Open Access

True adrenal cyst mimicking renal cancer in a young woman: a case report

  • Luis Alberto Schlittler1,
  • Viviane Weiller Dallagasperina1Email author,
  • Jorge Roberto Marcante Carlotto1,
  • Rodrigo Ughini Vilarroel1 and
  • Nícolas Silva Lazaretti1
Cases Journal20092:7351

https://doi.org/10.4076/1757-1626-2-7351

Received: 18 April 2009

Accepted: 23 July 2009

Published: 12 August 2009

Abstract

The adrenal cyst is a rare disease that represents approximately 5% of discovered adrenal lesions, which are usually discovered incidentally. True adrenal cysts originate to cells from mesothelium. The potential of cyst adrenal to become malignant has been reported to be 7% and a radical excision of a potentially malignant mass are indicate. We report a case of a 48 year old woman that presented with pain in left hypochondrium and epigastrium, nausea, vomiting, weight loss and microscopic hematuria. After the diagnosis suspicion surgery was performed with a monoblock resection of left kidney and left adrenal gland because of kidney cancer diagnosis as considered. The microscopically analysis of surgical specimen, diagnosed a true epithelial cyst of adrenal gland.

Introduction

The adrenal cyst is a rare disease. Its incidence in autopsy series varies between 0.064% and 0.18% [1]. The first reported case of adrenal cyst was by Greaseless was in 1670 [2]. Most cases are asymptomatic and the diagnosis is incidental through of Computed Tomography and Magnetic Resonance. There is still no specific radiographic classification criterion for adrenal cysts.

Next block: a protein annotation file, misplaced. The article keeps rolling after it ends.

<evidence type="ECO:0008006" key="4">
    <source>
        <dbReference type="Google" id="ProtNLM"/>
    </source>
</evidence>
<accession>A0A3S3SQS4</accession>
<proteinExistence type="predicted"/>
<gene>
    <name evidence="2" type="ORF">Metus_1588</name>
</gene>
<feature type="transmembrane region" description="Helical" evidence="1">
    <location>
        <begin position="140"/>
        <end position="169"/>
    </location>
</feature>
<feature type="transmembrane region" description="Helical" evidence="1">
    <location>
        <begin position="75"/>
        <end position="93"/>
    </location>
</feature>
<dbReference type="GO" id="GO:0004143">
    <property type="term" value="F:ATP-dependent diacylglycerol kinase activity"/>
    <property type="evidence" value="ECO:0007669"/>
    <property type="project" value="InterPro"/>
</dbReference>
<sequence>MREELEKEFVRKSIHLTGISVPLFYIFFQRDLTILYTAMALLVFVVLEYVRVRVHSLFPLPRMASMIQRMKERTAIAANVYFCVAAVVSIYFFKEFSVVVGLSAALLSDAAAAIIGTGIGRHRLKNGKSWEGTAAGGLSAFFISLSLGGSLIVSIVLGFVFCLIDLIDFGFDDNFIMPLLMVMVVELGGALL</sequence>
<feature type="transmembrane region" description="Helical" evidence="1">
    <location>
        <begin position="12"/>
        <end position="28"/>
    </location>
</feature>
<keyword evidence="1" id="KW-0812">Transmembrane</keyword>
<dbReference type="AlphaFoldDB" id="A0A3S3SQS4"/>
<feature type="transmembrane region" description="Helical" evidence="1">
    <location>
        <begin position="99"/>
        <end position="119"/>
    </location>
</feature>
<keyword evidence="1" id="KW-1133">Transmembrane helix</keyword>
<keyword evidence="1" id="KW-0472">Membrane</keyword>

Adrenal epithelial cysts originate to cells from mesothelium that was included in adrenal gland during embryogenesis [3]. When they are symptomatic, symptoms due to compression of adjacent structures may appear and can also simulate cases of renal cysts, splenic cysts, "body" and "tail" of pancreas. His accurate diagnosis is the histological examination.

We report a case of true adrenal cyst, emphasizing its symptoms, differential diagnosis and treatment.

Case presentation

A 48-year-old Caucasian woman, related pain in left hypochondrium and epigastrium 1 year ago that exacerbated 3 months after the diagnosis, fisgada type that radiates to the back and periumbilical region, associated with symptoms of nausea, vomiting and weight loss (4 kg in 2 months). Myalgia and fatigue were also reported. Personal and Family history had not relevant information's. On physical examination, abdominal mass was palpable in the left flank.